Turn-key PCB assembly services in prototype quantities or low-volume to mid-volume production runs

Eye catching LED ring display

There is always a dilemma on how to build an indicator for your next project. There are many options like LCDs, LEDs, VFD. Sometimes one or another is enough, but eventually you want something eye catching and obvious that could be seen from distance. For instance for water meter a dial based display probably is better than LCD. IT can be seen from distance and is informative to tell how mutch water is in tank. John simply built a LED ring display out of 16 single color LEDs. He needed to use shift register, but he thought that popular 74xx595 chip is very current limited. Total current draw shouldn’t exceed 50mA which is like 2 more powerful LEDs at a time. So he looked for more proper shift register and… Continue reading

Digital clock with voltmeter based display

There are several digital clocks with analog displays around. They are somewhat unique giving the feel of the retro. With proper enclosure such clock becomes great design element. Following project was inspired by Alan Parekh multimeter clock. Originally there were three analog multimeters used in voltage mode to display hours, minutes and seconds. In this project there are three analog voltmeters used with their faces printed to match time scale – one for hours, one for minutes and third for seconds. The clock code runs on PIC16F628A but time is synchronized every 30 seconds to master clock. Analog displays are driven through transistors by generating PWM signals that are equivalent to DC voltage. This part is fairly easy to implement on microcontroller. The clock also has a Chime circuit based… Continue reading

Very basic car battery charger on PIC12F683

Charging lead acid car is fairly simple. You need to take care of charging current which should be around 0.1C and charge up to 13.4V battery voltage. Having this in mind, it is easy to build charger out of few parts available. Pityukecske have shared his version of battery charger on instructable. He has chosen a PIC12F683 microcontroller which controls relay switching charging current to battery and also monitors battery voltage on one of its ADC inputs. Current circuit doesn’t have much flexibility – charging current is basically driven directly from transformer and diode rectifier. It is visible on panel ammeter. So transformer is chosen to meet current requirements. Microcontroller monitors battery voltage. Since it is over 12V there is a resistor voltage divider used to scale voltage to microcontroller… Continue reading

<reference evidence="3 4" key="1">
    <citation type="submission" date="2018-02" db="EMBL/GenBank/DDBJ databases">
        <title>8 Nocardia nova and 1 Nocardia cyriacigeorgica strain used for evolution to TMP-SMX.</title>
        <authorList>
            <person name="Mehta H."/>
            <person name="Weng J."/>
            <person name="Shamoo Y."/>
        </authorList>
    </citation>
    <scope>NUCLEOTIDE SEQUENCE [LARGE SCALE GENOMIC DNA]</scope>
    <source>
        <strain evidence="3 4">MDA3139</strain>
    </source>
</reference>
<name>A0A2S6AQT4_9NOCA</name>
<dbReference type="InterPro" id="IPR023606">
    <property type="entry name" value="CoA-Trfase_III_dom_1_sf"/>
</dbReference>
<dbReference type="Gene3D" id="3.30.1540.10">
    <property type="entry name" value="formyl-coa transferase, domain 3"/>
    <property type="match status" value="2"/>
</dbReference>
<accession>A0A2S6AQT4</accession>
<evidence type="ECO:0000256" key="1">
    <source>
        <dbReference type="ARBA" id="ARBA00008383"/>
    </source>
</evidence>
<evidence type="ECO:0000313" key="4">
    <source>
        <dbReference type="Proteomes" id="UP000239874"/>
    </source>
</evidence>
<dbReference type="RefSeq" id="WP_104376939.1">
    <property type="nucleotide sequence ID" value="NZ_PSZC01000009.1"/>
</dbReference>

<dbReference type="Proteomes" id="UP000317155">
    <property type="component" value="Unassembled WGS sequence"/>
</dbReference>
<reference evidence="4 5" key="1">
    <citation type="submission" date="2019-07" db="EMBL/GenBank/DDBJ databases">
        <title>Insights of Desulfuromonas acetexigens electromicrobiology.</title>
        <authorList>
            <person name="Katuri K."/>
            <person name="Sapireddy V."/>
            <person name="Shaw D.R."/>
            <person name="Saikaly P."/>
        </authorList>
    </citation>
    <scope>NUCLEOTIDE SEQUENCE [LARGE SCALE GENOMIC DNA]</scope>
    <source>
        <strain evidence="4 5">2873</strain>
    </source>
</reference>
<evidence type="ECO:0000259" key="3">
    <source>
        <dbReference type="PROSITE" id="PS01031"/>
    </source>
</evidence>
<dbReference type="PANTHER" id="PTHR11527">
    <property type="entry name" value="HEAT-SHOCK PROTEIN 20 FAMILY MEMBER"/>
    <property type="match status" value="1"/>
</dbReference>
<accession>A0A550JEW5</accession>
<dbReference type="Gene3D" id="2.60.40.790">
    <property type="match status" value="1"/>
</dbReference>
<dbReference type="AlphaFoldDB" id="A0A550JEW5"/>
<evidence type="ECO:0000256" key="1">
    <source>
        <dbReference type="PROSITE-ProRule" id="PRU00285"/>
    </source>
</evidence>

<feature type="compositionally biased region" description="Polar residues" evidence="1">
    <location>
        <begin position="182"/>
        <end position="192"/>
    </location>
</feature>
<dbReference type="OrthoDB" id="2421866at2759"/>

Testing stepper motors with pulse generator

This is a quick portable circuit used to test stepper motors. It is based on small PIC 12f675 microcontroller. The pulse speed is changed with potentiometer. It allows smoothly variate between 20Hz and 3kHz. It has couple jumper bridges to select enable and dir pins. Servo tester is powered with four NiMh rechargeable batteries that give total 4.8V.  This circuit can also be used as general purpose pulse generator if needed. Continue reading

Nice looking PIC24 watch with OLED

Jared has been working on his OLED watch and it seems that it reached the stage when if can be to test. Watch is equipped with several great features like USB HID communication, time, date with events and accelerometer. Watch firmware is RTOS based where he wrote all necessary drivers, graphics engine and PC applications for setting things up. He designed schematics and PCB by himself using Altium Designer software having small size in mind. Jared was about to look for 3D printer to do the case, but he found that aluminum case from iPod Nano fits just right. Watch already works, but there is much work to do on user interface and probably new features like Bluetooth, magnetometer and other things that bring it to fully featured smart watch. Continue reading

PIC based Weather radio

This one is still a pending project, but you might give it a try as it’s a interesting one. In this project a weather radio is tuned using PIC and as soon as there is a weather alert, it’s broadcasted on the LCD as well as the speaker of the weather radio. As of now, PIC powers up, resets and powers up the radio, then tunes the radio via I2C to 162.55MHz. It finishes up by reading back the status and then dumps the Tuned Frequency and RSSI (Received Signal Strength Indicator) on to the LCD. The output from the audio amplifier is a little weak and hence might require a second stage amplifier. The author also wants to add buttons for “quick tune” to the common frequencies (.40, 425,… Continue reading